The commercial space-based remote sensing satellite industry is flourishing, with high-resolution optical satellites offering 0.25m imagery, the ability to image the entire Earth at one meter resolution daily, improved weather forecasting through GPS radio occultation, radio frequency mapping, and commercial availability of Synthetic Aperture Radar. These innovations are having a positive impact on the world, providing the public with valuable insights and enabling the important missions of the U.S. civil and defense space agencies (public/private partnerships).
While the U.S. government has made marked improvement in land remote sensing licensing times, licensing coordination timelines and restrictions on service offerings remain a major barrier to continued U.S. competitiveness in this industry. Lengthy bureaucratic processes have greatly impacted the ability of companies attempting to offer innovative services to get licenses, in some cases with applications on hold indefinitely.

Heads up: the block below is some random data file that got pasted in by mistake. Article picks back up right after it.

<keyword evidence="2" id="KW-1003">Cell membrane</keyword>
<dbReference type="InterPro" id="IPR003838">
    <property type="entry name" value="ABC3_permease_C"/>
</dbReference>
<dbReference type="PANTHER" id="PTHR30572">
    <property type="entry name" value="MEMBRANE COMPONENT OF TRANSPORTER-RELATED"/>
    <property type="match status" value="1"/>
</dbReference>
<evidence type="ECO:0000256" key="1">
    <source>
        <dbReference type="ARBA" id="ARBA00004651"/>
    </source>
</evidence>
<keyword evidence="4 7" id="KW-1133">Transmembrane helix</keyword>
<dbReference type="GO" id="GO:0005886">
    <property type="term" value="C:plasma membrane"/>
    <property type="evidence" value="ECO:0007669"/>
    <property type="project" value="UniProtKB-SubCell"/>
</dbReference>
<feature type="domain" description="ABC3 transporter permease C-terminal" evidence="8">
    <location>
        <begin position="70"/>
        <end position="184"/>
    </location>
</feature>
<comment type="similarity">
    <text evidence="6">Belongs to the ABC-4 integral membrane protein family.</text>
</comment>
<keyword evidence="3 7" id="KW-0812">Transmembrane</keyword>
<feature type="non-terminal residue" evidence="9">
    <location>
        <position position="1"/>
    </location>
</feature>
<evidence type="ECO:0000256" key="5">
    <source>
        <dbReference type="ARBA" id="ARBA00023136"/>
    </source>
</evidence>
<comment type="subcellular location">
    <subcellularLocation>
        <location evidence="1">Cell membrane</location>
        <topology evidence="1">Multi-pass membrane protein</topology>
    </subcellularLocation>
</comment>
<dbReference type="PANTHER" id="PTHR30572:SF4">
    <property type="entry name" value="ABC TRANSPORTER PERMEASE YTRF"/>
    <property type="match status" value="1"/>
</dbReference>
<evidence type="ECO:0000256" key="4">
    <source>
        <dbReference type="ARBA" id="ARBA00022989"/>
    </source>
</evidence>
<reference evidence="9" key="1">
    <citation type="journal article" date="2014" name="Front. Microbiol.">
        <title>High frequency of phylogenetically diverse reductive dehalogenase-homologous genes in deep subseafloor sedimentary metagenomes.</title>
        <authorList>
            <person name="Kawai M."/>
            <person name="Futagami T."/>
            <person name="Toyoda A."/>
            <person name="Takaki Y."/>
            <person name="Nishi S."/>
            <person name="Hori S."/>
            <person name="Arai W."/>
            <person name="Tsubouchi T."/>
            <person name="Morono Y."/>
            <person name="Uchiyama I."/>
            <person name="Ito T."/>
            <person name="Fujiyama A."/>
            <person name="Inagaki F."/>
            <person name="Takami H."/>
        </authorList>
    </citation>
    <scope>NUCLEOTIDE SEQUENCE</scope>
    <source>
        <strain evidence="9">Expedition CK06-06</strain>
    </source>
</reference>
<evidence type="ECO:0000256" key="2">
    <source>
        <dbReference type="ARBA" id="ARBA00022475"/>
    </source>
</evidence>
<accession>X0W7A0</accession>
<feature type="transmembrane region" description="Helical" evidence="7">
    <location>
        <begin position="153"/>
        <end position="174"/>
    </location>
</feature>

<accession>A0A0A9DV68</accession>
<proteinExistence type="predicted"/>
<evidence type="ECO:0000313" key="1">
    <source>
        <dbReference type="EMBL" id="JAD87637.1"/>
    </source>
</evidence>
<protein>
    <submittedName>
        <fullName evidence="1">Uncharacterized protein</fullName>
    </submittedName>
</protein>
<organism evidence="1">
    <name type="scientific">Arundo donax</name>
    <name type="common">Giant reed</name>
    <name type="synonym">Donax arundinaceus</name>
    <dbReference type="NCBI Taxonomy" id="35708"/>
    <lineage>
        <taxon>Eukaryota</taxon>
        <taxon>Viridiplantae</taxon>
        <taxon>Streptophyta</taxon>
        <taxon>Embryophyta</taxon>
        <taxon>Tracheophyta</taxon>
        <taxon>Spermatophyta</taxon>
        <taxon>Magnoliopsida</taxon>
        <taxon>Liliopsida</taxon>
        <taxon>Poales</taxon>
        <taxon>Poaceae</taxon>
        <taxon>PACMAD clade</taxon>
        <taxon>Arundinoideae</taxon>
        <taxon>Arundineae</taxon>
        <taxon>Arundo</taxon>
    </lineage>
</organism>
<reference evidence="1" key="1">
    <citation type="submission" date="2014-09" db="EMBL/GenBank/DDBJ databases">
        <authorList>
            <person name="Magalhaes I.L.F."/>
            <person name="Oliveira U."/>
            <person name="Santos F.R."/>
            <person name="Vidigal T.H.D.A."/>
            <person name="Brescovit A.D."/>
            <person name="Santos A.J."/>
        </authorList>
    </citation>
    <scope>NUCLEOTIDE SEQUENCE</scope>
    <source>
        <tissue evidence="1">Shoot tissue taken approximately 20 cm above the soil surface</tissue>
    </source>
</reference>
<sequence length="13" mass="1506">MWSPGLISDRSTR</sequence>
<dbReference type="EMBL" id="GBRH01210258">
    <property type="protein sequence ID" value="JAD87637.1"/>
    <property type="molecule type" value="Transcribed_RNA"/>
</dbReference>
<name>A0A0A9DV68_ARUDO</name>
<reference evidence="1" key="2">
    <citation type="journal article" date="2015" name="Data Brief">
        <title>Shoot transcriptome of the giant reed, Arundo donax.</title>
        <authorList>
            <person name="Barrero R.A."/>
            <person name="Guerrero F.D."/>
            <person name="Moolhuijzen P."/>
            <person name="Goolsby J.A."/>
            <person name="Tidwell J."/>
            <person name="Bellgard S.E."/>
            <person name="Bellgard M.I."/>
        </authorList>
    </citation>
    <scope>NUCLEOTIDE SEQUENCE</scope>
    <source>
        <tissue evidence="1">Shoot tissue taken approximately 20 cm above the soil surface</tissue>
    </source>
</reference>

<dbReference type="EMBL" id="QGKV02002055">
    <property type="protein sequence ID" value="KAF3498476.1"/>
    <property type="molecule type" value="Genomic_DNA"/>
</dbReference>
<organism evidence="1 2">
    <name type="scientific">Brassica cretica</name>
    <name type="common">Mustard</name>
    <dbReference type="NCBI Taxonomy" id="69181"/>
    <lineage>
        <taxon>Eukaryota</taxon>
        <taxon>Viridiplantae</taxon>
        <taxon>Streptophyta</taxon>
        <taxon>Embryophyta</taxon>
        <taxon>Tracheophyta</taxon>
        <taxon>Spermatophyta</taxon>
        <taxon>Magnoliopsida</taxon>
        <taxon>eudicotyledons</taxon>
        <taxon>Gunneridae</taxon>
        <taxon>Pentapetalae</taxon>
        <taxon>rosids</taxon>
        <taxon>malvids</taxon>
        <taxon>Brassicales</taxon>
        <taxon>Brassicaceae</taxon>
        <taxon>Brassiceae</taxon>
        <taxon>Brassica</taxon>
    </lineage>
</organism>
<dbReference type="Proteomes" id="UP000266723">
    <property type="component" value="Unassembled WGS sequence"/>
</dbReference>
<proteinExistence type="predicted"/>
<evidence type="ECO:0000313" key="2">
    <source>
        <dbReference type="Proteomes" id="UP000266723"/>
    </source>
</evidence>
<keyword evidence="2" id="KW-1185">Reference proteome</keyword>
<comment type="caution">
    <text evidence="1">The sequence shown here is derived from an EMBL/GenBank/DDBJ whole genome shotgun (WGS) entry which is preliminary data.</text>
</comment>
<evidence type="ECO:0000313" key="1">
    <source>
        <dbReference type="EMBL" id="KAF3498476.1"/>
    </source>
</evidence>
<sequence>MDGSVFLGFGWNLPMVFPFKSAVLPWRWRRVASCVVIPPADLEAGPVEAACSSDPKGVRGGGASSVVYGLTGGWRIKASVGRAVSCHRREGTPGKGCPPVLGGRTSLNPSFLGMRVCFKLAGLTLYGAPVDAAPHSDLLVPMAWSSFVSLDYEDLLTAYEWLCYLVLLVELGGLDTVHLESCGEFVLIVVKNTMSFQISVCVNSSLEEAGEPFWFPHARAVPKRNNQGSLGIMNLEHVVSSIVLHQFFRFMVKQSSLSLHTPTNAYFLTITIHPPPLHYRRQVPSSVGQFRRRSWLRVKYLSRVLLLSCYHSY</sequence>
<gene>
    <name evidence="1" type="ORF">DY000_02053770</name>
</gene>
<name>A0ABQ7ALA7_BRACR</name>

Space science spectrum allocations are predominantly Federal only uses. As a result, innovative smallsat companies must coordinate spectrum access with the U.S. Federal spectrum users, prior to obtaining an FCC license, rather than after securing an FCC license. The coordination process requires many months, if not years, to finalize, jeopardizing funding for satellite companies and incentivizing innovative companies to license offshore.
SIA and its smallsat member companies believe that either (i) a small amount of spectrum should be designated as a “sharing sandbox” or “exclusive commercial zone” to allow smallsat companies to flourish in the U.S. so that the U.S. can build upon the critical capabilities provided by small satellites and/or (ii) the coordination process should be altered in bands shared between commercial and Federal earth observation or remote sensing users to provide an accelerated and more predictable process.